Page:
What’s Worth Protecting?
How science and culture guide Hawaii construction
Working with planners Townscape Inc., Geometrician Associates assisted the Department of Hawaiian Home Lands in assessing biological resources on extremely sensitive land between South Point and Mahana Bay (Green Sands Beach, Big Island) that is undergoing excessive and damaging use by the public.
PHOTO COURTESY: GEOMETRICIAN ASSOCIATES LLC
Lance Luke

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n Oahu, Honolulu’s Department of Planning & Permitting either approves or denies plans submitted by a myriad of hopeful people seeking to build an additional dwelling unit on their property, or build a housing development or shopping center on Oahu’s west side. Throughout Hawaii, the county planning departments review applications for land-use permits, conservation-district use permits, special management area permits, special permits and government agency project use permits.

According to Lance Luke, owner of Construction Management Inspection LLC, when it comes to site preparation, there are a number of steps that occur. “A developer would look around, buy a piece of property, either vacant or with buildings, and get a survey to determine the true property lines, so a contractor doesn’t build on someone else’s property,” Luke says.

After that, a soil study would be conducted, which involves a geotechnical engineer and a soils engineer. The engineers take boring samples to determine the conditions of the soil, if there is rock, water or other concerns like hazardous waste. “With that information, the data is provided to the project architect, and the civil and structural engineers,” Luke says. “The civil engineer would design drainage grading, and the structural engineer will make decisions regarding pile driving or a flat lot.”

For any plans to proceed, inspections and surveys of the land in question must be conducted and environmental impact statements and/or environmental assessments must be completed. These are done by scientists and archaeology firms well-versed in that which needs protecting and preserving when it comes to Hawaii’s native flora and fauna, historic features, cultural artifacts, burial grounds and heiau. But wait, there’s more.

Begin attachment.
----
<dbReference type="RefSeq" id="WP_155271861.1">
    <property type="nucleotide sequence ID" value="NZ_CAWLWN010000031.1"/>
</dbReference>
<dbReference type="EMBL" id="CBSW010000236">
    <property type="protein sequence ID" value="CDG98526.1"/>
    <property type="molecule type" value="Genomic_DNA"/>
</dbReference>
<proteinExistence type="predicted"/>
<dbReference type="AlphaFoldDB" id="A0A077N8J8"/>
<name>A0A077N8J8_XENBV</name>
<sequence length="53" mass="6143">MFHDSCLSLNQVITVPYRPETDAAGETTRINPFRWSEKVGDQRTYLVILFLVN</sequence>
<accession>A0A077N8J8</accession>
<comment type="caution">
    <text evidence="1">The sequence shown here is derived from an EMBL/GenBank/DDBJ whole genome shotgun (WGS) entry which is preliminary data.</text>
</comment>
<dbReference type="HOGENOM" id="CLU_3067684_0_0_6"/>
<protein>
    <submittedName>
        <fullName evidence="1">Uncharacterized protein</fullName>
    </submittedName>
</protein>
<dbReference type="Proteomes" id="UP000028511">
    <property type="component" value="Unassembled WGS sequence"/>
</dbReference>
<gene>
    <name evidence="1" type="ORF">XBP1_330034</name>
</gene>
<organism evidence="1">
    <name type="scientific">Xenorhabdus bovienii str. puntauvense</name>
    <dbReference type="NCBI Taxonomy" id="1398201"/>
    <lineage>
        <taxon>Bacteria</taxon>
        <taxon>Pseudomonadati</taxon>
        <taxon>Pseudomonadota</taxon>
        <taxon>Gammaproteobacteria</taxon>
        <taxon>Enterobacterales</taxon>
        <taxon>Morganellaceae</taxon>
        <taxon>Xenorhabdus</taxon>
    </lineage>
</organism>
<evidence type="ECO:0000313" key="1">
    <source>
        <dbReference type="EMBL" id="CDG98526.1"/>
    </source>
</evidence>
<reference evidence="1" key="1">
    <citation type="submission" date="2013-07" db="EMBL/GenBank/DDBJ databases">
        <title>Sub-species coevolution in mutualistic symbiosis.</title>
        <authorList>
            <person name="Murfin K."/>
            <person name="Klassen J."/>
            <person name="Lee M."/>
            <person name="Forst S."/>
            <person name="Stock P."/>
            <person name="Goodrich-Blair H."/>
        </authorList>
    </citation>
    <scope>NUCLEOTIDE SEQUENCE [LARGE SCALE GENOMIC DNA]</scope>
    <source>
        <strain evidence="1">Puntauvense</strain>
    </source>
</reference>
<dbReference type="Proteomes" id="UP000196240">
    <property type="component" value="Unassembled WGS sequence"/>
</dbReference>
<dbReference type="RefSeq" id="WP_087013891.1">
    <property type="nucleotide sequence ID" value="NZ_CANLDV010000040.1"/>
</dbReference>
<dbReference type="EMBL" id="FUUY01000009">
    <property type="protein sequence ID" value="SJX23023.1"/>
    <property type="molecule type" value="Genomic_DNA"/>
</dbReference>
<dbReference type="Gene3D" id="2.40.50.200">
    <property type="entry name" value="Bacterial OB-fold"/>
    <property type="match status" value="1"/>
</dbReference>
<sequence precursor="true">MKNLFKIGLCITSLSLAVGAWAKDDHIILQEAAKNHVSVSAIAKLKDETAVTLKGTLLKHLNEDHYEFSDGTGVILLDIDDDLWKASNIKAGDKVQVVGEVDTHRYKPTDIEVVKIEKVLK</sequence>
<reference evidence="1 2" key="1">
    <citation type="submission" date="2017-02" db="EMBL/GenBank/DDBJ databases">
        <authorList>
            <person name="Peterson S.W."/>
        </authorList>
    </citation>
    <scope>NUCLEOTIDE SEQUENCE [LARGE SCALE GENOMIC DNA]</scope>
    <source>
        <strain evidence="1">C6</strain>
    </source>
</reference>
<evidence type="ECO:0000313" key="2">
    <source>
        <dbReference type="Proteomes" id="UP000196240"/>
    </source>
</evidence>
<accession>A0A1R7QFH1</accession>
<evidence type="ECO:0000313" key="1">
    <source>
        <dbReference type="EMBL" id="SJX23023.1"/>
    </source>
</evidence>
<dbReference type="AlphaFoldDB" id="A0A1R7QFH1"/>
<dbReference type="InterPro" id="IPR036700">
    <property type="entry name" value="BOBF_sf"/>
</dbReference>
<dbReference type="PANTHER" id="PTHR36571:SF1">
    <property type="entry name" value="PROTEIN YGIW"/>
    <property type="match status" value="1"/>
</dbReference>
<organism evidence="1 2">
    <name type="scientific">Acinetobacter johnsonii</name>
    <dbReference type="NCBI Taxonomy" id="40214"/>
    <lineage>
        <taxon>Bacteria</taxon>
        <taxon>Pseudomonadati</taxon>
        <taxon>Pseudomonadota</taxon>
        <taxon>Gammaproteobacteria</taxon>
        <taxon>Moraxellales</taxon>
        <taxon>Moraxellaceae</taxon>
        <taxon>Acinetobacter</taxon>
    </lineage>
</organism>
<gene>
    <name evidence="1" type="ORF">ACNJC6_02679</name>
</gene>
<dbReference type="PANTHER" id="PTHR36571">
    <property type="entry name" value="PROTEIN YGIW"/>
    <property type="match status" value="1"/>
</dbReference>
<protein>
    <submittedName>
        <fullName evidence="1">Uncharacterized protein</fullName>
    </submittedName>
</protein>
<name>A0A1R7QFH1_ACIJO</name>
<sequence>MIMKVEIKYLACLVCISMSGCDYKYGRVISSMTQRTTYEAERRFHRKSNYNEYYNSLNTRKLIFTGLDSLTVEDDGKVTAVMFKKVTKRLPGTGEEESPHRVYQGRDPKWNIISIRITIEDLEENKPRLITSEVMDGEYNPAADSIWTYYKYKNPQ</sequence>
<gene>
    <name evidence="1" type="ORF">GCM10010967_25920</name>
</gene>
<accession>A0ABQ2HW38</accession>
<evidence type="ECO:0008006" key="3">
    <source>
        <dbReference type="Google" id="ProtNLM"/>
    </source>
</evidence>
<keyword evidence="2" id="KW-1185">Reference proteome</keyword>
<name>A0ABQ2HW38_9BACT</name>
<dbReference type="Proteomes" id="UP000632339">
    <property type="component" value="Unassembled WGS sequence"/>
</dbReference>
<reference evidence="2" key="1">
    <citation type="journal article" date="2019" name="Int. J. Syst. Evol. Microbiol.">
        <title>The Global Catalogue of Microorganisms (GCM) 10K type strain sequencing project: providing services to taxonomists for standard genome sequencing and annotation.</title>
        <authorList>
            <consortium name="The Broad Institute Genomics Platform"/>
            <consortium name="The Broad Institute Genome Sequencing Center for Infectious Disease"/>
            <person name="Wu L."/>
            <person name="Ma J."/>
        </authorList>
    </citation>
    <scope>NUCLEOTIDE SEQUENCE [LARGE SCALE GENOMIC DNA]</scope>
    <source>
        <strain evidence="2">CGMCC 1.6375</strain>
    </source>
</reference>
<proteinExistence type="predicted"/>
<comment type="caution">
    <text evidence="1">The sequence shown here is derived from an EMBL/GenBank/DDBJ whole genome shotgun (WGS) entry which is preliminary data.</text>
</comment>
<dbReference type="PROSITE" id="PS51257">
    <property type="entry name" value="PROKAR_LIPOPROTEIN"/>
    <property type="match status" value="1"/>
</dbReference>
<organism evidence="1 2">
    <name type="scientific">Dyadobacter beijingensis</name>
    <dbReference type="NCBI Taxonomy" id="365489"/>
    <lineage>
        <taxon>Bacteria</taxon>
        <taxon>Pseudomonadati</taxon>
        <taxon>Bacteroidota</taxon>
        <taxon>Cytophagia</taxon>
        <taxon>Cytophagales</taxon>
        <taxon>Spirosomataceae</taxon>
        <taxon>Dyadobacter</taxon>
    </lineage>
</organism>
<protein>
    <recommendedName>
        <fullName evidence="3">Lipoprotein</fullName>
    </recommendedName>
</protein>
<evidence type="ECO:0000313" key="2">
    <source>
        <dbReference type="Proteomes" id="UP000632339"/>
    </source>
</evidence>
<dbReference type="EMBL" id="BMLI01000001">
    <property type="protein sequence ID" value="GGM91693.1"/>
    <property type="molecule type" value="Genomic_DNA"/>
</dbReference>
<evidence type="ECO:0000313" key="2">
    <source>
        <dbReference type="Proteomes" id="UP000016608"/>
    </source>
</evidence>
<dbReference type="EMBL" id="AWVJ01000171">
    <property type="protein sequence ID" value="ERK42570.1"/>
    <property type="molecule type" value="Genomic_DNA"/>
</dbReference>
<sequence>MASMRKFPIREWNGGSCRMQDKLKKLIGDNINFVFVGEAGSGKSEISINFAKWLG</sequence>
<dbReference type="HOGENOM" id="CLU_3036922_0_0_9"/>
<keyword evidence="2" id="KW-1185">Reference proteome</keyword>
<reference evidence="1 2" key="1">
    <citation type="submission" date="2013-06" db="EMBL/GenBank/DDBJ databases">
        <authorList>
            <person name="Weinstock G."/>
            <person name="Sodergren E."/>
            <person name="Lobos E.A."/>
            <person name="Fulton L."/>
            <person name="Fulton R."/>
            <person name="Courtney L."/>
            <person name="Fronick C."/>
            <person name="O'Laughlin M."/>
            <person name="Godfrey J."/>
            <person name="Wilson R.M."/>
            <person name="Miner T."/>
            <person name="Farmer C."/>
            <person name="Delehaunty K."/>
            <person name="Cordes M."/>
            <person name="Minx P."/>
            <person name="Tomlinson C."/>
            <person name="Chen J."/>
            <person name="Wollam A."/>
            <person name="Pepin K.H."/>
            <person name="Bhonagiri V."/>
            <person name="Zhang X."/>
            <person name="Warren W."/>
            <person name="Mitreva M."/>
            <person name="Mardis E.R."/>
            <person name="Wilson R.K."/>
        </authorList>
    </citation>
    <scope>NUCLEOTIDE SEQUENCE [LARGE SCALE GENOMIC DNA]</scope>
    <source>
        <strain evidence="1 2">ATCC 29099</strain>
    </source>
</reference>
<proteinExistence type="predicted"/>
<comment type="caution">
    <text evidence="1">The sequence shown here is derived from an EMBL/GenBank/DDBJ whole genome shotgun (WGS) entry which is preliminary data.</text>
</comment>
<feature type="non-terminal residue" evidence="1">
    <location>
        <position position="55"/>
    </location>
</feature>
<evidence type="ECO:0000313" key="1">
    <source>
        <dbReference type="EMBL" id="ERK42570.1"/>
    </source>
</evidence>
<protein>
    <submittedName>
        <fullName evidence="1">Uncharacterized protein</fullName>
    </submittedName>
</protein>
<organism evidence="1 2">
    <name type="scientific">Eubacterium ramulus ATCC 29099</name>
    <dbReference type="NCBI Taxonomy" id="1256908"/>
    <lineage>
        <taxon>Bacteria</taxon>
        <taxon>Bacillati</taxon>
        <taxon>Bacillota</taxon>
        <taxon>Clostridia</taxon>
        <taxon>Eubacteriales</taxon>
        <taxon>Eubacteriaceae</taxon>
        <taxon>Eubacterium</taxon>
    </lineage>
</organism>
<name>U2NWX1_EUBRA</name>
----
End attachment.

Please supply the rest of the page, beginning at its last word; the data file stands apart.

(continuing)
Nioiula Heiau in Lualualei was originally recorded during archeological investigations in the 1930s by Bishop Museum (McAllister 1933).
PHOTO COURTESY: U.S. NAVY BY DENISE EMSLEY, NAVFAC HAWAII PUBLIC AFFAIRS/RELEASED
Ron Terry

Ron Terry, president of Geometrician Associates LLC here in Hawaii, brings a deep understanding of anticipating multiple components of a project once in full swing: mitigating the noise that construction projects introduce into an area, what permits or measures should be taken in regard to emissions and air quality, what will be the impact to existing ground and air transportation, and what to do when it comes to preserving the quality of the water in the area. Not the least of developers’ or government agencies’ worries is encountering hazardous materials. “What they are most concerned about is inheriting a site that will cost a lot to remediate,” Terry says. “Most of those are hazardous waste spills, fuel tanks and contaminated soil.”

Terry adds that having cultural specialists consult with the community is important to learn of an area’s significance and attention needs. This knowledge makes it possible for the developer to protect access to the community’s traditional gathering areas and fishing locales along coastlines.

Opeapea (Hawaiian hoary bat)
PHOTO COURTESY: FOREST STARR AND KIM STARR STARR ENVIRONMENTAL USED WITH ATTRIBUTION
Io (Hawaiian hawk) over the Puu Oo Trail
PHOTO COURTESY: BETTINA ARRIGONI USED WITH ATTRIBUTION

Saddle Road is Terry’s longest-running contract with contractors that pave up the mountain to the summits of Mauna Loa to the south and Mauna Kea to the north. He says that with every twist and turn of its 523 miles, “Our team, in concert with the engineers, … we realized that with every turn there is something. Rare plants, a wetland to avoid, a grove of trees, a historic feature here, a stream to protect, concerns of the hunting community. With all of those twists and turns, it’s been important to look at the topography and soil, too,” says Terry. “I like to think that we help our clients have environmentally friendly projects.”

Actions to protect indigenous and endangered species are also a concern for construction plans in the state of Hawaii. The Hawaiian Hawk and the Hawaiian Hoary Bat are both endangered. The hawk roosts from March 1 through Sept. 30. A chick is fed and cared for by both parents to the point of it growing bigger than mom and dad. The bat roosts in trees from June 1 to about Sept. 15, which is when female bats are nursing one to two pups. During this time the pups are very vulnerable. “One in 100,000 trees is going to have a bat in it, but you never know. It’s like searching for a needle in a haystack for a bat that is the size of your thumb,” Terry says. “So I make sure that my clients know not to cut down trees during that time.

“Main thing is to look out for endangered species, figure out the impact, then design and meet management practices to avoid and minimize impact,” Terry says. “That’s important. They will not get permits if they don’t. They could also get sued or prosecuted. Our clients rely on us to make sure of their projects.”

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